Saturday, 15 November 2014

Multi Media Curation From TV to NPG

I was already to rant about the indulgence and self obsession that is Grayson Perry and his subjects  in his Channel 4's Who Are You ? To me this was Perry and his fellow self publicists on a self promotion trip. My Twitter correspondence on the program reflected my attitude:

I’ve now seen the show at the National Portrait Gallery Who Are You? The installation or rather,  quote that  insert[ion]into the Gallery’s 19th and 20th century displays unquote, is simply brilliant quite extraordinary curation.

NPG’s curators have excelled themselves in creating 14 individual installations which confront, arrest and question the viewer.

Grayson has taken inspiration from throughout Art history to create his fourteen portraits for example:

My favourite was the £5 note inspired tapestry - Comfort Blanket - which Perry describes as  a portrait of Britain to wrap yourself up in, a giant banknote, things we love, and love to hate, what  attracted me to the work was its eloquent word picture of all that is Britain & Britishness namely the Archers, the Beeb, Fish & Chips and right upto to date with the inclusion of Steve McQueen - a tapestry version of Danny Boyle's Opening to the Olympics London 2012

Detail of Comfort Blanket
What makes the NPG installation so good is that works within its collection are hung along side portraits of the traditional, conventional great & good. The positions can be quite revealing of Grayson’s portrait and the works that surrounds it, complimenting each other by adding new layers of meaning.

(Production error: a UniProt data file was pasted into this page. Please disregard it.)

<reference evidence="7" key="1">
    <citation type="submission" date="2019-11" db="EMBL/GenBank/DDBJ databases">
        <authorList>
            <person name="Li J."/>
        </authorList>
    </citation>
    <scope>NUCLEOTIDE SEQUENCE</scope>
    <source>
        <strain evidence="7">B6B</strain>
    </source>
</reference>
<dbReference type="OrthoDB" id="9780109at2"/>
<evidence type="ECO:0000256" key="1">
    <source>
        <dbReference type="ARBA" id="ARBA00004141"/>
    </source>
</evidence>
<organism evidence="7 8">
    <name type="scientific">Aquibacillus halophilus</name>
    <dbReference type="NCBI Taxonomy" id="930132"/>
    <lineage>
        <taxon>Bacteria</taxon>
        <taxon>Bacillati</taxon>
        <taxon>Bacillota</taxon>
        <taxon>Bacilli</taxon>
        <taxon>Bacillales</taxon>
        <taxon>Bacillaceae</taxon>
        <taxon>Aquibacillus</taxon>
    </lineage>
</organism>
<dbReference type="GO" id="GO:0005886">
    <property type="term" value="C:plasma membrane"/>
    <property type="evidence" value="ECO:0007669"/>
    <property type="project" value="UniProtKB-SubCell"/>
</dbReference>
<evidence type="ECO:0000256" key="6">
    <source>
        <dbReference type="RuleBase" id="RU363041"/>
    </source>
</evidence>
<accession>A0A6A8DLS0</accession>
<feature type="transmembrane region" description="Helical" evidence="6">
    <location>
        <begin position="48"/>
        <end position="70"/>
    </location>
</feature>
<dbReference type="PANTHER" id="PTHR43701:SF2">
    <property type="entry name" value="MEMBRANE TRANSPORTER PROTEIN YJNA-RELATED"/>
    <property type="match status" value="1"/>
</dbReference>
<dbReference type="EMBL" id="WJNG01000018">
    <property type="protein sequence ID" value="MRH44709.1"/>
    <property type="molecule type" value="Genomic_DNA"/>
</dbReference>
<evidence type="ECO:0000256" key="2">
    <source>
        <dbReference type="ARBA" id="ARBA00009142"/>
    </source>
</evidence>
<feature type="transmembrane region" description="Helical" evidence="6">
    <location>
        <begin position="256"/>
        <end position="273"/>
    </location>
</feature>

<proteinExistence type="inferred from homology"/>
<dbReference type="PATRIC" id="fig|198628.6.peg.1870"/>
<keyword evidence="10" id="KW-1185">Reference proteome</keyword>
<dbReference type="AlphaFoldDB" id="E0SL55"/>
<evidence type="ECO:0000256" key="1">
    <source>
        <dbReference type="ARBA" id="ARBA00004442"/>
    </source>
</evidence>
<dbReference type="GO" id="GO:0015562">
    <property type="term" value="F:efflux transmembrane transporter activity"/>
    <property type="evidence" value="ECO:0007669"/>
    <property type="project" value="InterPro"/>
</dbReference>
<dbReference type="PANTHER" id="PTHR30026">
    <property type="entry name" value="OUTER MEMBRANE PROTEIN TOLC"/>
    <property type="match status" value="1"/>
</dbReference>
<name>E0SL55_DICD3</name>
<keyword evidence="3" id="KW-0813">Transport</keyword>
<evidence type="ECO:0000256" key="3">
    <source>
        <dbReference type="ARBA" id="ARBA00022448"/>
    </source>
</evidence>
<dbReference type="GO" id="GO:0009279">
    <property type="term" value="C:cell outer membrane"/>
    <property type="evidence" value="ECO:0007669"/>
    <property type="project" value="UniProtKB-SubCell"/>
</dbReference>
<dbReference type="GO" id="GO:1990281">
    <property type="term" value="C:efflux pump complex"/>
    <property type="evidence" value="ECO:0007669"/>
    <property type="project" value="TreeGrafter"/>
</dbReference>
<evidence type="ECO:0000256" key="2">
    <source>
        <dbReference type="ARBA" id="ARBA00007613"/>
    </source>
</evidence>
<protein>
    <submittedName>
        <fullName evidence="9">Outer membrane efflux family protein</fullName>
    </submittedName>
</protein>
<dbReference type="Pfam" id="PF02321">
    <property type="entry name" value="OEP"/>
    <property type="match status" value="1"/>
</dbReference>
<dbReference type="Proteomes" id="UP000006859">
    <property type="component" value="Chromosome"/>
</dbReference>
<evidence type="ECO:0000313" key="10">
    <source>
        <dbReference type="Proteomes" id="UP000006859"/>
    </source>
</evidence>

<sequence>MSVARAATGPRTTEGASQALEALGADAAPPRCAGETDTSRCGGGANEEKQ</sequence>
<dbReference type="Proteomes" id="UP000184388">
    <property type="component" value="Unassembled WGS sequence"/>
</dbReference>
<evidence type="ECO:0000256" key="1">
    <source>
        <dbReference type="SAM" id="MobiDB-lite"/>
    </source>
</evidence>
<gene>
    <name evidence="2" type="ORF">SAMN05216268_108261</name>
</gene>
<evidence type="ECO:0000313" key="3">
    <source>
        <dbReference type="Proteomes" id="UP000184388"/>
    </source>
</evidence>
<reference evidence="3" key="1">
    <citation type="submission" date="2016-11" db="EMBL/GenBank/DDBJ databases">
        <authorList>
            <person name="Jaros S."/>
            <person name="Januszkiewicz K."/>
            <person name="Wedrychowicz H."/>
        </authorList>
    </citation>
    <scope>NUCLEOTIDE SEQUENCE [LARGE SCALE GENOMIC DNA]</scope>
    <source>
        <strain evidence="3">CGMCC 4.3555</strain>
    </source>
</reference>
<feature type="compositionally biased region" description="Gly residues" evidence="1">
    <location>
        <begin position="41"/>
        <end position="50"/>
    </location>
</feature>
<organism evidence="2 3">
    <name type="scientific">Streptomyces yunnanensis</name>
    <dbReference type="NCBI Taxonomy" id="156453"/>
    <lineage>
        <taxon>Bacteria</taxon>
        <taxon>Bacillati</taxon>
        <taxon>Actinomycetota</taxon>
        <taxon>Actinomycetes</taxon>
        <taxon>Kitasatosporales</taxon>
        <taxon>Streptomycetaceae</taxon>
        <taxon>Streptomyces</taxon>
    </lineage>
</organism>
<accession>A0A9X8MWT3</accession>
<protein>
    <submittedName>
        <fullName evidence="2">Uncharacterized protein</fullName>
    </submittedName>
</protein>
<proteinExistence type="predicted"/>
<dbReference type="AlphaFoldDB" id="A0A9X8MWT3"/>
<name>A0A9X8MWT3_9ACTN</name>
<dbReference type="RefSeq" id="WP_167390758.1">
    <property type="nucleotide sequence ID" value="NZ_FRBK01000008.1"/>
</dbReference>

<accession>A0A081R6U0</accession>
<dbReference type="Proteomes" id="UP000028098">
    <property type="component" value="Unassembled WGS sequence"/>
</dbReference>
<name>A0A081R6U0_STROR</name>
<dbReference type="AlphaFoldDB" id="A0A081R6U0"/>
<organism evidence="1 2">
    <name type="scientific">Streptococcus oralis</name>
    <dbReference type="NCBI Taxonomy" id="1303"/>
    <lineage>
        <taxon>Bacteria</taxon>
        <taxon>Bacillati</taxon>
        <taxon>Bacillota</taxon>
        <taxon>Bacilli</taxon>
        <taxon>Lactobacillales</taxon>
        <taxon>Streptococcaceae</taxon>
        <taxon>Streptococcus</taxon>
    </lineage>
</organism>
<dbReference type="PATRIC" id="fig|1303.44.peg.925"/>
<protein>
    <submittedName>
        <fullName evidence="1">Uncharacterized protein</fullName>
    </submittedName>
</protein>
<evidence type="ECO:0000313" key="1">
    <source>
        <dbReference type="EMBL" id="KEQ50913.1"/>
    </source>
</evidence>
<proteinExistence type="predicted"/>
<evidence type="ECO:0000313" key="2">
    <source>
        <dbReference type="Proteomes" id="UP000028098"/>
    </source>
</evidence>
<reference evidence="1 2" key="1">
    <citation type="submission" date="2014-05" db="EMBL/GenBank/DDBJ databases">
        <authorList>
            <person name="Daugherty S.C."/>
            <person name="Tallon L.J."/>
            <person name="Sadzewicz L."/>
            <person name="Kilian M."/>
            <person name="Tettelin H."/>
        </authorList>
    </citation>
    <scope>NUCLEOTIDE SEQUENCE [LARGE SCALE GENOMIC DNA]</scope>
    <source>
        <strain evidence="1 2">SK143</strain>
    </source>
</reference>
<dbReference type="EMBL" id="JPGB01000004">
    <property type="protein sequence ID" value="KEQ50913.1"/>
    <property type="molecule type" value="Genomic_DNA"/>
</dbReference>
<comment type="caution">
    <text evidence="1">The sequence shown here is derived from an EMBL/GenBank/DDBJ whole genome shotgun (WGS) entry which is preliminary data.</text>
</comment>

The Ashford Hijab, for example, depicts the Muslim convert Kayleigh Khosravi and her children on a path from that “temple of consumerism”, Ashford Designer Outlet Centre, to Mecca. Creating a revealing contrast with the refined portraits of the Britain's elite - aristocrats, war heroes and heroines,  authors , artists,playwrights - that surround her portrait.

The show is an exemplar of modern museum curation which has its roots in the TV programs that had a book alongside. No TV art series seems to be complete without that associated book – perhaps dating back to 1969 and Kenneth Clark’s Civilisation. What the curators at the National Portrait Gallery are doing, as those at the British Museum are doing, is to link their institution a more familiar media to thier target audiences: TV and Radio respectively.

In the case of NPG it’s Channel 4’s Who Are You? while the perhaps, the British Museum in a more cerebral mood has gone for Radio 4 with the incomparable Neil Macgregor’s Germany: Memories of a Nation.

I believe this intersection of media - TV & Radio - with museums is brilliant as the two compliment each other so well (when done properly as the case with the two examples). It creates a new space in one's mind to appreciate and reflect on the works adding many new layers of meaning leading to a better understanding of the exhibition or installation.

So, although I would say exactly of the same things as I said on Twitter about the self publicising Perry and his models, I cannot speak highly enough of how the NPG has presented the works - I fully recommended NPG installation!

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